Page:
PSYCHOTHERAPY: COGNITIVE-BEHAVIORAL THERAPY
Cognitive-behavioral therapists focus much more on present issues than on a patient’s childhood or past, as in other forms of psychotherapy. One of the first forms of cognitive-behavioral therapy was rational emotive therapy (RET), which was founded by Albert Ellis and grew out of his dislike of Freudian psychoanalysis (Daniel, n.d.). Behaviorists such as Joseph Wolpe also influenced Ellis’s therapeutic approach (National Association of Cognitive-Behavioral Therapists, 2009).
Cognitive-behavioral therapy (CBT) helps clients examine how their thoughts affect their behavior. It aims to change cognitive distortions and self-defeating behaviors. In essence, this approach is designed to change the way people think as well as how they act. It is similar to cognitive therapy in that CBT attempts to make individuals aware of their irrational and negative thoughts and helps people replace them with new, more positive ways of thinking. It is also similar to behavior therapies in that CBT teaches people how to practice and engage in more positive and healthy approaches to daily situations. In total, hundreds of studies have shown the effectiveness of cognitive-behavioral therapy in the treatment of numerous psychological disorders such as depression, PTSD, anxiety disorders, eating disorders, bipolar disorder, and substance abuse (Beck Institute for Cognitive Behavior Therapy, n.d.). For example, CBT has been found to be effective in decreasing levels of hopelessness and suicidal thoughts in previously suicidal teenagers (Alavi, Sharifi, Ghanizadeh, & Dehbozorgi, 2013). Cognitive-behavioral therapy has also been effective in reducing PTSD in specific populations, such as transit workers (Lowinger & Rombom, 2012).
Cognitive-behavioral therapy aims to change cognitive distortions and self-defeating behaviors using techniques like the ABC model. With this model, there is an Action (sometimes called an activating event), the Belief about the event, and the Consequences of this belief. Let’s say, Jon and Joe both go to a party. Jon and Joe each have met a young woman at the party: Jon is talking with Megan most of the party, and Joe is talking with Amanda. At the end of the party, Jon asks Megan for her phone number and Joe asks Amanda. Megan tells Jon she would rather not give him her number, and Amanda tells Joe the same thing. Both Jon and Joe are surprised, as they thought things were going well. What can Jon and Joe tell themselves about why the women were not interested? Let’s say Jon tells himself he is a loser, or is ugly, or “has no game.” Jon then gets depressed and decides not to go to another party, which starts a cycle that keeps him depressed. Joe tells himself that he had bad breath, goes out and buys a new toothbrush, goes to another party, and meets someone new.
Jon’s belief about what happened results in a consequence of further depression, whereas Joe’s belief does not. Jon is internalizing the attribution or reason for the rebuffs, which triggers his depression. On the other hand, Joe is externalizing the cause, so his thinking does not contribute to feelings of depression. Cognitive-behavioral therapy examines specific maladaptive and automatic thoughts and cognitive distortions. Some examples of cognitive distortions are all-or-nothing thinking, overgeneralization, and jumping to conclusions. In overgeneralization, someone takes a small situation and makes it huge—for example, instead of saying, “This particular woman was not interested in me,” the man says, “I am ugly, a loser, and no one is ever going to be interested in me.”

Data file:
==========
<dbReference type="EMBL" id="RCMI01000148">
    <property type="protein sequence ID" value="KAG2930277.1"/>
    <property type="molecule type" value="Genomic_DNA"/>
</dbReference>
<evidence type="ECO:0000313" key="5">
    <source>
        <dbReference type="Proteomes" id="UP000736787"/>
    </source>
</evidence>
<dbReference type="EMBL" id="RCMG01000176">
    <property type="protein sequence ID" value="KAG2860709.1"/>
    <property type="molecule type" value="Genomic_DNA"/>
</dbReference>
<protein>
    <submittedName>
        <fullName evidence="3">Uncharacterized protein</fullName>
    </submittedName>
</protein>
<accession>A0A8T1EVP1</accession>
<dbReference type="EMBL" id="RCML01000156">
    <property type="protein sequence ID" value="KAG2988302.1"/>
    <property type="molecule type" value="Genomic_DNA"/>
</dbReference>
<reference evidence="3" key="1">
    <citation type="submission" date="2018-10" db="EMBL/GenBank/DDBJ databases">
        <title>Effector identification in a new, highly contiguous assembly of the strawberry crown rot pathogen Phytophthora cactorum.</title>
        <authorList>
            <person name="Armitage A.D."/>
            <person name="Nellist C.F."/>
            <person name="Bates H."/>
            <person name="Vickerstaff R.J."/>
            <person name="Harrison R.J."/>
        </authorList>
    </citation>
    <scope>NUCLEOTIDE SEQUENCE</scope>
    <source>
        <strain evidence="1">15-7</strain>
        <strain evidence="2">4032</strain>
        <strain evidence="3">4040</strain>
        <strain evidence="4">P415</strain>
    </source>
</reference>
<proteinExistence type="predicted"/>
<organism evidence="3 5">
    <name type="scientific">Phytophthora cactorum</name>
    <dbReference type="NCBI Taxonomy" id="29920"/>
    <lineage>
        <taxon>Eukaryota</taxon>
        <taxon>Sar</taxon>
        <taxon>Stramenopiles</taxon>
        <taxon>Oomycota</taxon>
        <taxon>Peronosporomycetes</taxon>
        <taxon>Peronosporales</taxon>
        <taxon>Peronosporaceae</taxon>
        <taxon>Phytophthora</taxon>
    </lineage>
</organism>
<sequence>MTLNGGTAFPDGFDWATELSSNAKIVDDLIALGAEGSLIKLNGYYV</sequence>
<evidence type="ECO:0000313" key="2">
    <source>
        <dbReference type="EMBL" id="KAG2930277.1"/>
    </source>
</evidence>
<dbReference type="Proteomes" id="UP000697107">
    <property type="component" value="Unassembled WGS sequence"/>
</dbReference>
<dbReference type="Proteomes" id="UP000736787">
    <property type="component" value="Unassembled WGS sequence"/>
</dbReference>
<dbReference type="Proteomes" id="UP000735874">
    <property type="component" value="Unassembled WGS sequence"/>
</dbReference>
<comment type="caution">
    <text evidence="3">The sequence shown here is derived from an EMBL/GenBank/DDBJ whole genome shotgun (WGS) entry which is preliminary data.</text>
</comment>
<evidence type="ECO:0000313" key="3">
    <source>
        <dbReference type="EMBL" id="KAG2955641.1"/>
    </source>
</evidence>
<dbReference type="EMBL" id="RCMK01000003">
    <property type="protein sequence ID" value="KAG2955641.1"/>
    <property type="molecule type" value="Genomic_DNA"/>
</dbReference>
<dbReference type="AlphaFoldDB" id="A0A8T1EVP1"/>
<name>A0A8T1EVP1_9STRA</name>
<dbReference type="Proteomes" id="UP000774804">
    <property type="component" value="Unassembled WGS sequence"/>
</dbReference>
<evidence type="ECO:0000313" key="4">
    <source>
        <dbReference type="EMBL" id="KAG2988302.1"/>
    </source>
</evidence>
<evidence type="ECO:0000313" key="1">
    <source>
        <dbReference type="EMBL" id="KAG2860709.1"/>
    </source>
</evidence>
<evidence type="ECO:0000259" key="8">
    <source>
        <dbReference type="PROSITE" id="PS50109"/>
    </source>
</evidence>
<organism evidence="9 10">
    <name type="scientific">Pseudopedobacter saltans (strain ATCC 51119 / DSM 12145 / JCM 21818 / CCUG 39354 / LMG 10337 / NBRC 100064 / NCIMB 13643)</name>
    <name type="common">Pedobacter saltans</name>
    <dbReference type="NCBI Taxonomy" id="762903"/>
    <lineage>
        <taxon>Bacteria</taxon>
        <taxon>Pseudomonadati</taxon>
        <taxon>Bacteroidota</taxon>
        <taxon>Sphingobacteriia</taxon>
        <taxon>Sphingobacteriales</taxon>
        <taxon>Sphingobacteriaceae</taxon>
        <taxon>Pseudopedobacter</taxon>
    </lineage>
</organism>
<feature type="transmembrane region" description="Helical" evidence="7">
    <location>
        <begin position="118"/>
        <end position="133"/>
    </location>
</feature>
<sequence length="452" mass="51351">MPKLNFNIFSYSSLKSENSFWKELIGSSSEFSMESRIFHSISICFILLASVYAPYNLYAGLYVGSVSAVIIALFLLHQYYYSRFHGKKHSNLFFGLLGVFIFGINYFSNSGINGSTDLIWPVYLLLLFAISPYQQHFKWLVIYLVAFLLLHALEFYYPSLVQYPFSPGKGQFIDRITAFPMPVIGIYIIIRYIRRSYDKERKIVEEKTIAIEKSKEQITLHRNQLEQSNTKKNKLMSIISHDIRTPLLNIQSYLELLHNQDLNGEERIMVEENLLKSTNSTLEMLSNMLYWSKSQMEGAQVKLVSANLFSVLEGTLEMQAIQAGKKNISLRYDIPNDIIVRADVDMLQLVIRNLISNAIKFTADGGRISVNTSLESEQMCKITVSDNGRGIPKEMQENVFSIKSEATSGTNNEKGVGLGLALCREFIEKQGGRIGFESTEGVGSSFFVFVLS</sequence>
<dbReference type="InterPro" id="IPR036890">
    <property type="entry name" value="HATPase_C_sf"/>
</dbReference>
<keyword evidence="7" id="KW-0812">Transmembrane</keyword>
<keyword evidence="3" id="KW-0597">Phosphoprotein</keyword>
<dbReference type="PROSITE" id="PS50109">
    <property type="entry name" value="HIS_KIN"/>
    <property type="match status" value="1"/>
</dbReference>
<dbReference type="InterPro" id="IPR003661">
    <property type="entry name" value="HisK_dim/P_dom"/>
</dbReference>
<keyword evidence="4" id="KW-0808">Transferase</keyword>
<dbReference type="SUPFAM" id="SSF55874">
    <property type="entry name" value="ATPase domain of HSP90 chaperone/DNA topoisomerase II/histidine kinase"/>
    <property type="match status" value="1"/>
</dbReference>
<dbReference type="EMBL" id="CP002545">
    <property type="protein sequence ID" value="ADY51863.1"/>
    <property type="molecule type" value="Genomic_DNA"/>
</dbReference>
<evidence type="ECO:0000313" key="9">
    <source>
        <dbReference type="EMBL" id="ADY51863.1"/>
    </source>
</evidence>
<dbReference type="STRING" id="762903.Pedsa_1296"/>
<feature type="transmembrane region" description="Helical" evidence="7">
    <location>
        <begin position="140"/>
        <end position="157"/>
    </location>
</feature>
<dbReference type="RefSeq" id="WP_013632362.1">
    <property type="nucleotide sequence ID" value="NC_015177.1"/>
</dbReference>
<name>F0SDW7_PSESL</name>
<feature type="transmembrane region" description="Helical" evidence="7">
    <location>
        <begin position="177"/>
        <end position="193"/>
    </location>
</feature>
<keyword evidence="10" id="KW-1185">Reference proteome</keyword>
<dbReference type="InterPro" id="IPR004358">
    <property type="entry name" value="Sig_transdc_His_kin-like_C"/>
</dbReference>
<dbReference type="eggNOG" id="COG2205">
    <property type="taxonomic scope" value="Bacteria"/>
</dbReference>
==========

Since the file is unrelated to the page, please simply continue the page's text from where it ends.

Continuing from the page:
All or nothing thinking, which is a common type of cognitive distortion for people suffering from depression, reflects extremes. In other words, everything is black or white. After being turned down for a date, Jon begins to think, “No woman will ever go out with me. I’m going to be alone forever.” He begins to feel anxious and sad as he contemplates his future.
The third kind of distortion involves jumping to conclusions—assuming that people are thinking negatively about you or reacting negatively to you, even though there is no evidence. Consider the example of Savannah and Hillaire, who recently met at a party. They have a lot in common, and Savannah thinks they could become friends. She calls Hillaire to invite her for coffee. Since Hillaire doesn’t answer, Savannah leaves her a message. Several days go by and Savannah never hears back from her potential new friend. Maybe Hillaire never received the message because she lost her phone or she is too busy to return the phone call. But if Savannah believes that Hillaire didn’t like Savannah or didn’t want to be her friend, she is demonstrating the cognitive distortion of jumping to conclusions.
How effective is CBT? One client said this about his cognitive-behavioral therapy:
I have had many painful episodes of depression in my life, and this has had a negative effect on my career and has put considerable strain on my friends and family. The treatments I have received, such as taking antidepressants and psychodynamic counseling, have helped [me] to cope with the symptoms and to get some insights into the roots of my problems. CBT has been by far the most useful approach I have found in tackling these mood problems. It has raised my awareness of how my thoughts impact on my moods. How the way I think about myself, about others and about the world can lead me into depression. It is a practical approach, which does not dwell so much on childhood experiences, whilst acknowledging that it was then that these patterns were learned. It looks at what is happening now, and gives tools to manage these moods on a daily basis. (Martin, 2007, n.p.)